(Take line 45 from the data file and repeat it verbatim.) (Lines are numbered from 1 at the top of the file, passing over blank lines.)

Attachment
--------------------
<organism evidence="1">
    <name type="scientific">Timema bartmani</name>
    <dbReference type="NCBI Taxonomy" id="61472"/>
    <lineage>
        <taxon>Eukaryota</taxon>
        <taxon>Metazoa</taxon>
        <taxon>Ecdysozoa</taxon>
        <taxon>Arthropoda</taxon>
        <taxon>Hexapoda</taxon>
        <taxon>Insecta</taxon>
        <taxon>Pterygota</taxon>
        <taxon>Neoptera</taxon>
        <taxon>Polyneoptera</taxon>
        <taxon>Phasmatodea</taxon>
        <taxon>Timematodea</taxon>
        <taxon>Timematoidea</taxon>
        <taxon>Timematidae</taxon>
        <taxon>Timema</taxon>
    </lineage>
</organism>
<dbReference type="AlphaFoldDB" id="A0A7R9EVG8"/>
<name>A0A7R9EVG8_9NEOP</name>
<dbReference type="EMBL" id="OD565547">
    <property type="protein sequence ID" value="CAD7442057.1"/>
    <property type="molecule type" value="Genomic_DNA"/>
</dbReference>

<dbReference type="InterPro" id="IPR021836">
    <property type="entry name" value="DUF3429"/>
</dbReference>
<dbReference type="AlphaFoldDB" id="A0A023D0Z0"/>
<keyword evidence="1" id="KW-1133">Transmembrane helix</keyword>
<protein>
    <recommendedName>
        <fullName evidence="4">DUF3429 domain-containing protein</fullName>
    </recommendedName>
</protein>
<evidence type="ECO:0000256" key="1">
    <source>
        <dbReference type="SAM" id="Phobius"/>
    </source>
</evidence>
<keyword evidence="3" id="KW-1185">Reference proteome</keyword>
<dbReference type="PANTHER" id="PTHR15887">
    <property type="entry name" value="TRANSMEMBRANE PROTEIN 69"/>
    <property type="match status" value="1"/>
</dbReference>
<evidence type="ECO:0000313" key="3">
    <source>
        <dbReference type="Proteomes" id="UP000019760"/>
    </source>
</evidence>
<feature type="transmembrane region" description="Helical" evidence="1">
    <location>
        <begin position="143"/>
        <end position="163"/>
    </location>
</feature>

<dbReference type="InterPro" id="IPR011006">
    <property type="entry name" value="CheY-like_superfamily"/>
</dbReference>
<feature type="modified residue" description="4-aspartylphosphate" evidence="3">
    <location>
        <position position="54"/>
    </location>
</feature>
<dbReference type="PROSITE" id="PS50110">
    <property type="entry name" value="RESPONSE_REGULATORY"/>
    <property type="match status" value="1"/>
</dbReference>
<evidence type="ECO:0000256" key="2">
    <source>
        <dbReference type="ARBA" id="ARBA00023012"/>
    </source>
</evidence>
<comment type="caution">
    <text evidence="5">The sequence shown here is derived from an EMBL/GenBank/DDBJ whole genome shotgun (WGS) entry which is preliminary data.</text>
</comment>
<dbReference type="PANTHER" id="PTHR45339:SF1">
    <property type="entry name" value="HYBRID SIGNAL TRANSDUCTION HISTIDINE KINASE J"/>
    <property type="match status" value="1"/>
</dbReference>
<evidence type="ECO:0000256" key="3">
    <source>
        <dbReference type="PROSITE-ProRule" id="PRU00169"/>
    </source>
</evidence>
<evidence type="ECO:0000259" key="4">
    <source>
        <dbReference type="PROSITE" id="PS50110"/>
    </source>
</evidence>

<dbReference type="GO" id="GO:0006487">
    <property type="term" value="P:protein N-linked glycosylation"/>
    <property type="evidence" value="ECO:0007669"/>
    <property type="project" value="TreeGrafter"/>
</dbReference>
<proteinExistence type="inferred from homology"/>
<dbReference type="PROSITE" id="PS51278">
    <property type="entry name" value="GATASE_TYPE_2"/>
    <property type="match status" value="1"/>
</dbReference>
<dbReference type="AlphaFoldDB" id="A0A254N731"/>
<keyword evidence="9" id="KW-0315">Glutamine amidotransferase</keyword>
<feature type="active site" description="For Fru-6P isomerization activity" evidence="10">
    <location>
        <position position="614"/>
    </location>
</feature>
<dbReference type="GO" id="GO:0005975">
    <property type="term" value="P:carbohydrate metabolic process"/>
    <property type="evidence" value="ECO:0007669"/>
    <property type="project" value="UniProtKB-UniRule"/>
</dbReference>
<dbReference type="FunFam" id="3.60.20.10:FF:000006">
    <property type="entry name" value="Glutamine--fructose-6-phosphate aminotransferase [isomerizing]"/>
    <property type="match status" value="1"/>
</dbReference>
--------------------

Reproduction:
    <property type="match status" value="1"/>